If confidence is key, what will it take to unlock the downward spiral of the current consumer psyche caused by the coronavirus pandemic?
In the latest monthly recurring report released by Refinitiv, a provider of global financial market data and infrastructure, and Ipsos, a Paris-based market research and consulting firm, it’s clear that consumer confidence is shaped and defined by a number of varied driving forces.
“Even though the coronavirus outbreak continues across the country, consumers and business owners are beginning to see glimmers of hope as some states and communities begin to open their economies again. However, there is still a lot of concern around the long-term outlook and potential fear around resurgence of future waves of the virus,” said Chris Jackson, senior vice president, Public Affairs, Ipsos.
For its monthly survey, Ipsos reaches out to citizens in 24 countries to “gain insight into the current state of their country’s economy for a total global perspective,” which is collected via online polls for several consumer-centric indices, according to the firm. Its data output is based on a randomly selected representative sample each month of primary consumers aged 18 to 64 in the U.S. and Canada, and aged 16 to 62 in other countries, Refinitiv said.
According to Refinitiv’s Ipsos Primary Consumer Sentiment Index for May, which provides insight into how consumers feel about current and future economic conditions, intentions and expectations, the outlook is dreary: Numbers fell 2.4 percent from last month and had a 17.2 percent decline year-over-year.
The PCSI measures 11 key conditions: Multiline Retail; Leisure Products; Textiles, Apparel and Luxury Goods; Hotels, Restaurants and Leisure; Personal Products; Specialty Retail; Internet and Catalogue Retail; Distributors; Food and Staples Retailing; Household Products, and Household Durables. The firm has gathered monthly U.S.-based data since 2002.
“Declines in the overall PCSI are on a smaller scale than they were last month. This is driven by an increase in the Expectations Index, but drops in Current, Investment and Jobs indices. The most significant declines are seen across the Current and Jobs indices, both of which are down roughly five points,” authors of the report explained.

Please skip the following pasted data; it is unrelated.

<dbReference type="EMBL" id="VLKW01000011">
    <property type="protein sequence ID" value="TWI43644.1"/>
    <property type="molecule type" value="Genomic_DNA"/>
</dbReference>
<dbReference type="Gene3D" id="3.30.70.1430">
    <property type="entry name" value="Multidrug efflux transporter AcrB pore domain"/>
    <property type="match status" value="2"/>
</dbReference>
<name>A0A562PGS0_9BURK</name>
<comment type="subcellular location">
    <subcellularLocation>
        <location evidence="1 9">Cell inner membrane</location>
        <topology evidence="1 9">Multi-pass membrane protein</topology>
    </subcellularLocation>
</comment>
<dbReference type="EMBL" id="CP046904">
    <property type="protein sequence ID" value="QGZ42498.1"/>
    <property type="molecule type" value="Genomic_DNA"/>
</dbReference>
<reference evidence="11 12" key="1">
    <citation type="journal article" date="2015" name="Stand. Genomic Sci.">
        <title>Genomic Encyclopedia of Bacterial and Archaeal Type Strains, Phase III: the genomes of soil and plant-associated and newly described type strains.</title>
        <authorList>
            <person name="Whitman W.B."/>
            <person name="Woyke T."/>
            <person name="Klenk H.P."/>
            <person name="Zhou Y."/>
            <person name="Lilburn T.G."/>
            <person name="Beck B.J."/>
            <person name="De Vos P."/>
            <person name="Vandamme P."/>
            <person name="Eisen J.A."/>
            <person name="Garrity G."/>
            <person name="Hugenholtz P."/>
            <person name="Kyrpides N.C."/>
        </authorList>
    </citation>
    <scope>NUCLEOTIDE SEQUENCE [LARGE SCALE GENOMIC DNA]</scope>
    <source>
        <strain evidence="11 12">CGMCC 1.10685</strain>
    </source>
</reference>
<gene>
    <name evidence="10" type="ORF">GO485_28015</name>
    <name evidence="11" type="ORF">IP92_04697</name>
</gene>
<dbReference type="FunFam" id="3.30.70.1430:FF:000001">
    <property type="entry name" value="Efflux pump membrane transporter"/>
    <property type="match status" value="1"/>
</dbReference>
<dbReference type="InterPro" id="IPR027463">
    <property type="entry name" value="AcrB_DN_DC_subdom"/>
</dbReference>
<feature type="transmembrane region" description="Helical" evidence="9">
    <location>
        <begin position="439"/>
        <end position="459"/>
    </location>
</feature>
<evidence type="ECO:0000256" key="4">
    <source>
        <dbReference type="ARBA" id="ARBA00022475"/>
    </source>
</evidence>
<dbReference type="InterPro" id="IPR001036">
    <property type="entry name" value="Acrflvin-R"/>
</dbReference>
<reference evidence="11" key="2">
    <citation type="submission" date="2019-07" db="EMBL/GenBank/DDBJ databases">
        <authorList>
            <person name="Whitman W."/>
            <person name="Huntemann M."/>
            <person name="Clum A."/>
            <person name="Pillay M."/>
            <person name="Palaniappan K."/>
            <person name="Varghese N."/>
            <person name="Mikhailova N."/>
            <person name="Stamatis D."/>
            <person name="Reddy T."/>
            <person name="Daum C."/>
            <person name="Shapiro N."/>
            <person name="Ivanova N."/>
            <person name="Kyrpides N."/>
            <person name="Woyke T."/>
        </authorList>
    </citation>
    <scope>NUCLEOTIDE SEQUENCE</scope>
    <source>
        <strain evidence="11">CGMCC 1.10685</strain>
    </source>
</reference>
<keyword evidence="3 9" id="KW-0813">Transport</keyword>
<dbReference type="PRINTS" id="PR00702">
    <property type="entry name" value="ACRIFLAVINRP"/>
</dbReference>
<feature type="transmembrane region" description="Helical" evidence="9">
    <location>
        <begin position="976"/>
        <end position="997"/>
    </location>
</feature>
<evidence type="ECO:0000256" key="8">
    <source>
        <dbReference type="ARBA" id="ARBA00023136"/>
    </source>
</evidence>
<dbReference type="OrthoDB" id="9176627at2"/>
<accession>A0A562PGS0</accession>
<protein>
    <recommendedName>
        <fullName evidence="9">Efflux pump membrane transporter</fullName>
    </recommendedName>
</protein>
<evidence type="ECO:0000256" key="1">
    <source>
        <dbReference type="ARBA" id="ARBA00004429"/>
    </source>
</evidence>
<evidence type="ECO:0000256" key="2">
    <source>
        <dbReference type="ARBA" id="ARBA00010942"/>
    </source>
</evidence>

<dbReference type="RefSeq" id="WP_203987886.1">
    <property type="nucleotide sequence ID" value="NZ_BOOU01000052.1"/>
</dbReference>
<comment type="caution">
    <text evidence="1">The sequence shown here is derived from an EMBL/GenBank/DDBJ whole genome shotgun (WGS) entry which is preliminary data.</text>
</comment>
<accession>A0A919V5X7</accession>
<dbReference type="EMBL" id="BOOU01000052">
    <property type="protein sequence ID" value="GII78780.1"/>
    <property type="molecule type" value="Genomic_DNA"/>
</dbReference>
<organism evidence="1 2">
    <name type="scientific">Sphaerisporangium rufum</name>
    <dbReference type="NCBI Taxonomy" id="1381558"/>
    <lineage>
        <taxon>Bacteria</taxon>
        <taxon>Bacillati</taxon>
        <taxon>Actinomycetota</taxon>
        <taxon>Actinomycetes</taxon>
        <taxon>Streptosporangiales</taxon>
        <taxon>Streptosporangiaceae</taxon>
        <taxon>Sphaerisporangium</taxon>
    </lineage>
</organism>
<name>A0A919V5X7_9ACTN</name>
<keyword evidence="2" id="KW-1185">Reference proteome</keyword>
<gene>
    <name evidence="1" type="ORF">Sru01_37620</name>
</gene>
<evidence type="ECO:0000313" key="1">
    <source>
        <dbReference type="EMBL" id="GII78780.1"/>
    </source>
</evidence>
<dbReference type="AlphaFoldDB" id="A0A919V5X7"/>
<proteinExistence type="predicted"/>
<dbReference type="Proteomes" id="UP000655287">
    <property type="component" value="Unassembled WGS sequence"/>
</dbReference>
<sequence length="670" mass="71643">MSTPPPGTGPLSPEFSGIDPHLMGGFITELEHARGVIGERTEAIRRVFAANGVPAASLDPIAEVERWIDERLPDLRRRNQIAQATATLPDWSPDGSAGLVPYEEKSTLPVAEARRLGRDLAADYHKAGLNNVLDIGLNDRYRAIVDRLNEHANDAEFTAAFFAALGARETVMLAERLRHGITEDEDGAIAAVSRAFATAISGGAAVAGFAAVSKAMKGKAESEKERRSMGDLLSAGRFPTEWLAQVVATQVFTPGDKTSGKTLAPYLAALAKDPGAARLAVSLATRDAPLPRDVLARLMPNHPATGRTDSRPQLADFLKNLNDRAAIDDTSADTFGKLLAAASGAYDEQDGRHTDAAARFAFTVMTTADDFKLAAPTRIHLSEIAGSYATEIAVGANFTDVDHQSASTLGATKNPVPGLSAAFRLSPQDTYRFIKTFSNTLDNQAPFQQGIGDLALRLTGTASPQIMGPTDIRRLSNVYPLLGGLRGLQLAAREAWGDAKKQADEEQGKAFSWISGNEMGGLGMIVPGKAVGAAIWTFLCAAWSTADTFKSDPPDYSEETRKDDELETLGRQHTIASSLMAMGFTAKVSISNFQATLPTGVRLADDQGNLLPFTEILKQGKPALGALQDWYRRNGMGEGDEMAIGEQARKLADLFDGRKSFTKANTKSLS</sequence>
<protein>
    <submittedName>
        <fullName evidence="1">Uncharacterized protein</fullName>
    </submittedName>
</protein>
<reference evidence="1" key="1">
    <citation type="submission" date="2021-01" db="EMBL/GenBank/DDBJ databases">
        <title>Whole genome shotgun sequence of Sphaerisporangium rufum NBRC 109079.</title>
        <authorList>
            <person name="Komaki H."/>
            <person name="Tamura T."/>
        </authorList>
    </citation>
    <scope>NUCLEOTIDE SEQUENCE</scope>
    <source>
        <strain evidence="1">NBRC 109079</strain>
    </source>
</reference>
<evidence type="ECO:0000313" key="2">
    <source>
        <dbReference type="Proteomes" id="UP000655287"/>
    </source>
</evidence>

More specifically, its U.S. Retail and Restaurant Q1 2020 earnings index is expected to show a 31.7 percent decline. And, it’s projected to drop further in the second quarter, to a startlingly 65.5 percent decrease.
So when everything’s going down, down, down — how can consumers course correct?
“Consumers are hopeful, [but] there remains some concern about how many people will be willing to take part in the economy for fear of contracting the virus. Meanwhile, business owners and consumers are learning to adapt to a new normal,” Jackson said.
That’s why it stands out that only increase this month is in the aforementioned Expectations Index, up 7.8 points. In spite of it all, the American consumer is confident anyway.
Jharonne Martis, director of Consumer Research, Refinitiv, told WWD, “The issue is that when there’s a hard stop on the economy, it’s difficult to get it restarted, especially since consumer spending had been the biggest bright spot in the economy over the past five years.
“The one economic indicator that consumers understand very well is unemployment. At this stage, every consumer knows a relative or friend that has lost their job and are in fear that they might lose their employment in the near future, too. Therefore, people are holding back on spending. When you combine that with the fear of getting the virus, it is evident that mall traffic might weaken further in the upcoming quarters. Thus, making the department stores and other mall apparel retailers the most vulnerable with the highest probability risk of default.”
But as U.S. consumer shopping patterns continue to be affected by the pandemic, in some parts of the world, a relative sense of normalcy is emerging. “As stores have already reopened in Asia, Nike and others tells us that store traffic is at same levels seen prior to the COVID-19 outbreak. Despite this, shoppers don’t feel comfortable buying in stores and are going online to finalize their purchase.”
And if it wasn’t clear pre-pandemic, the importance of a “solid” omnichannel experience is no longer debatable, especially as shoppers gravitate online and use mobile devices for curbside pickup and deliveries, Martis noted.
“Recently, Best Buy said online sales grew over 250 percent over last year, and half of the orders were for deliveries and the other half for curbside pickup, thus underlining the importance of an omnichannel experience going forward. This is a necessity for retailers to succeed. And, the bulk of retailers have not mastered this, putting them at a disadvantage during COVID-19.”
“For the past five years, Target used to beat earnings expectations, but its stock plummeted as the retailer indicated that it would invest in necessary technology for the omnichannel experience — which is a high expense. Today, that investment is paying off — Target is one of the few retailers expected to post a robust 7.7 percent Q1 strong same-store sales.”
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